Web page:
DelphixBench is an internal benchmarking framework developed to measure performance of various workflows in Delphix. The benchmark is designed to produce repeatable results in a consistent manner. This benchmark focuses on the workflows which are most relevant to our customers to ensure that the benchmark metrics are representative of customer experience.
There are various tools, micro-benchmarks available to us to measure different aspects of the Delphix ecosystem. For example, FIO is a tool that can be used to measure IO and file-system performance. Other such tools exist today to evaluate performance, but those tend to not reflect our customers’ real-world performance either because they are micro-benchmarks or because they are irrelevant macro benchmarks. DelphixBench is an attempt at bridging that gap. DelphixBench also addresses the following needs:
- A comprehensive framework for measuring performance of workflows relevant to our customers.
- Ensure a continued uptrend in workflow performance.
- Provide an efficient mechanism to evaluate performance trade-offs.
- Provide a tool to showcase our performance.
DelphixBench is built on Swingbench, developed by Dominic Giles. DelphixBench uses the Order Entry schema from Swingbench, with the following three workload types:
- This is the standard Transaction Processing style workload, which includes a mix of Browse, Query, and Update transactions.
- This workload mimics TPC-C.
- This is a custom workload developed to stress caching and prefetching aspects of the Delphix ecosystem.
- The majority of transactions in this workload are Query and Browse.
- This workload is sensitive to datafile read bandwidth, and latency.
- This is a custom workload developed on top of the Order Entry workload.
- The majority of the transactions are “New Order,” which update the Order tables.
- This workload generates a large amount of redo/log traffic, and is sensitive to redo/log write latency.
These three workloads are run against three different databases, resulting in nine benchmarks. All databases use the Order Entry schema, but are 1GB, 10GB and 60GB in size. The three databases (SOE1G, SOE10G and SOE60G) are populated apriori. Every benchmark run will start from a pre-defined snapshot of the database.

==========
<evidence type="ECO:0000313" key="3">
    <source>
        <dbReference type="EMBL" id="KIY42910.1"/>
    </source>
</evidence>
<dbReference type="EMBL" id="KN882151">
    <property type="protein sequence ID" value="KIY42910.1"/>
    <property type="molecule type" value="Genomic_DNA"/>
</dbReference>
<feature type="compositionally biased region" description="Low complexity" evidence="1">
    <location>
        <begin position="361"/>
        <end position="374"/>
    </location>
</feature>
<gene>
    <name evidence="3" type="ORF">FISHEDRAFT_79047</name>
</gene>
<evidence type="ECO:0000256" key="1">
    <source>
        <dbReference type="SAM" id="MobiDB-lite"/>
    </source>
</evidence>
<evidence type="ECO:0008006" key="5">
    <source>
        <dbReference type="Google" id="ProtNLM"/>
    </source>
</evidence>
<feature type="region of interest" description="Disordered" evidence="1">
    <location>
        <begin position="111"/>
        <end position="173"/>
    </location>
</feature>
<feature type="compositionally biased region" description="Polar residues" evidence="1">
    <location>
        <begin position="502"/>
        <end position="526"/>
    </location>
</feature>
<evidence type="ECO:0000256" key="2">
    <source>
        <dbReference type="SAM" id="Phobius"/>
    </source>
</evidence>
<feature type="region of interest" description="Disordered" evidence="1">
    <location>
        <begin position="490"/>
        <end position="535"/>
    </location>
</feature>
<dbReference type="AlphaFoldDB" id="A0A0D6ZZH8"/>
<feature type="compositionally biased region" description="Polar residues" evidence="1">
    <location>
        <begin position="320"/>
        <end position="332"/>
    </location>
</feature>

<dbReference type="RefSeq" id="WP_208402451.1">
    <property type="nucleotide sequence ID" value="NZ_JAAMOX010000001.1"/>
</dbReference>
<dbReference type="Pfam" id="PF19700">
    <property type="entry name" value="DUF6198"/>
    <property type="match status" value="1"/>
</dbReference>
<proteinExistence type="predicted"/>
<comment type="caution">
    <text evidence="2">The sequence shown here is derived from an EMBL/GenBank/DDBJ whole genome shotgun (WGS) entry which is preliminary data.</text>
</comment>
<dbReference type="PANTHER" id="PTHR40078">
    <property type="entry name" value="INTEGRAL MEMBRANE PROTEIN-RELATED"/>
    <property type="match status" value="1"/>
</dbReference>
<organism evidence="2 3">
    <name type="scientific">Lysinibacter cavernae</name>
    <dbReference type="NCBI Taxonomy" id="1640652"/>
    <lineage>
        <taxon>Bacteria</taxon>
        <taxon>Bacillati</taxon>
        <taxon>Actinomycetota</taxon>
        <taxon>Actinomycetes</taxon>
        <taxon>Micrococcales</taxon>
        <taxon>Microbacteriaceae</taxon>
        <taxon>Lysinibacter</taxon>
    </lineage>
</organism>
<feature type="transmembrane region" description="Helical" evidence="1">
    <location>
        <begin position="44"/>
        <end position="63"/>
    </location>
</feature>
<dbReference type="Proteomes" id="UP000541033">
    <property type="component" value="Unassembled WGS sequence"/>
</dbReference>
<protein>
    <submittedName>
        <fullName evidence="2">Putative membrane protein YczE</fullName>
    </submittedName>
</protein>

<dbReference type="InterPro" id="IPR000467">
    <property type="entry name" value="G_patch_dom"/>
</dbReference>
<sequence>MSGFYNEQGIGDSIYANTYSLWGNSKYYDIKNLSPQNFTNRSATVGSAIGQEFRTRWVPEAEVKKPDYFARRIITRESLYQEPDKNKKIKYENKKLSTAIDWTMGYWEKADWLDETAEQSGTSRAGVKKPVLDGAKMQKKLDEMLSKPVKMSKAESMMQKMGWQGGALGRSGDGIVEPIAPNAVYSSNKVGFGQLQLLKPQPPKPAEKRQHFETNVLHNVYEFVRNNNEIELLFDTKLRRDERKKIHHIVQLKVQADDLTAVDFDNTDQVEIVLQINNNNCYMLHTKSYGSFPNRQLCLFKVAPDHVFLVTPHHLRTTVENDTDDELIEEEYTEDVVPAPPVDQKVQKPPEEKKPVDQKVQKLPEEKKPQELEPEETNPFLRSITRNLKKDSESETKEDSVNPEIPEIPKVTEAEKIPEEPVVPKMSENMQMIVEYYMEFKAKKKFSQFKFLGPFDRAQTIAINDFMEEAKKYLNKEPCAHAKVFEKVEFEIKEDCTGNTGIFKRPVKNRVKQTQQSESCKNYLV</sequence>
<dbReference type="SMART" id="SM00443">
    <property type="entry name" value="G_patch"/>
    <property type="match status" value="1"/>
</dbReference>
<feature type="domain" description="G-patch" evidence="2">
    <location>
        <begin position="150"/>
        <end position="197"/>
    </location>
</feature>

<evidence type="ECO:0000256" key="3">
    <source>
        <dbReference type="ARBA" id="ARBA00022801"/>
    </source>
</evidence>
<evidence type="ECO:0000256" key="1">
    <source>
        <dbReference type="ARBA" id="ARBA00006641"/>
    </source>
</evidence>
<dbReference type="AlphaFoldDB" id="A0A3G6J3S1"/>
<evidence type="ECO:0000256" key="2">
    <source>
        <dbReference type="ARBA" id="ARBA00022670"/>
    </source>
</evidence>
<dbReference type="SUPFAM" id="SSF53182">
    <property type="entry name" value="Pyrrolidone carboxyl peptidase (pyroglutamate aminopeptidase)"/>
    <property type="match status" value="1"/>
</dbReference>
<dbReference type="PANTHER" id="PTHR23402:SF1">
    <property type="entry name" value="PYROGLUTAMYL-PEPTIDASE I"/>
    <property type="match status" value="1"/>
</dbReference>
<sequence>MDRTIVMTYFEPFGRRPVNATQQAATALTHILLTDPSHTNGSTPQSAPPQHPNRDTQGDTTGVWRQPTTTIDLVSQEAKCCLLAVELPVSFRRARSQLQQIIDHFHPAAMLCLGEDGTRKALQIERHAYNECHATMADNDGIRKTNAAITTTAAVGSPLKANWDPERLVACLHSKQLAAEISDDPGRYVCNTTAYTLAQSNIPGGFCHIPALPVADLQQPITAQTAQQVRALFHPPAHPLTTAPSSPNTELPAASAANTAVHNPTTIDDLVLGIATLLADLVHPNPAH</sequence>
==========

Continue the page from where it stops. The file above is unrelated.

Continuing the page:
The benchmark run is completely automated through the internal “blackbox” framework. Users can either choose one of the existing Delphix appliances to run the benchmark against, or point to their own appliance.
The benchmark operation will have an option to either set up Delphix from scratch, or use an existing stack. The following steps are carried out for each of the test cases.
- The source databases are obtained from their snapshot and are “linked” to the Delphix server as dSources.
- For each of these dSources, 12 different Virtual Databases (VDBs) are provisioned onto two target systems.
- Using 12 VDBs to generate enough load on server, to ensure consistent results.
- Once VDBs are provisioned, three types of load is targeted on them, measuring Transactions Per Second.
- Other metrics are measured from different work flows, as described in Benchmark Metrics.
Benchmark metrics are defined by measuring typical workflows performed on the Delphix appliance by our customers. Emphasis is placed on those operations which provide the most value to customers.
Delphix server allows users to ‘link’ their databases in order to then create/provision virtual copies efficiently with minimal overhead. The amount of time it takes to link a fresh database into a new datasource is used a metric of linking performance. This time is closely dependent on the amount of data that needs to be consumed, which includes the size of the database plus the redo/log data. The metric will represent total time to link the database normalized by the size of database plus log activity since the snapshot. This metric is reported for all three databases.
This benchmark operation provisions 12 VDBs in parallel for each source database. All the VDBs are provisioned asynchronously.The time to finish provisioning all the VDBs is measured and normalized by the number of VDBs. Provision time is typically dependent on the amount of online log data in the source database at the time of provisioning. Since this is constant across all the databases in the benchmark, absolute time to provision is used as the metric. Absolute time also emphasises independence of provision time to database size or type of workload.
Once the VDBs are provisioned, three different workloads, OLTP, READ, and WRITE, are run against them. Each run uses a separate set of VDBs. The performance metric evaluated here is the Average Transactions Per Sec, which is measured by Swingbench. Transactions per second is a popular metric relevant for OLTP workloads. Each run will produce a separate TPS rating.
Replication service enables continuous user data replication from one Delphix server (source) onto another (target). The target Delphix server can be used as a backup server in case of any catastrophic failures. The benchmark operation measures both full and incremental replication. At the end of the first benchmark run, the Delphix server with the source database, plus the 12 VDBs, are replicated onto the target server. After every subsequent test, more data sources are added, and the server replicated. Note that subsequent replications are all incremental. The benchmark operation measures and reports the results of all replications.
DelphixBench is designed to measure performance of various operations of the Delphix server that our customers typically perform. I used a popular oracle benchmark as the basis for the workload, to ensure representative results. Metrics are defined to be representative of the performance relevant to our customers. As newer features are added, we will incorporate those workflows into the benchmark.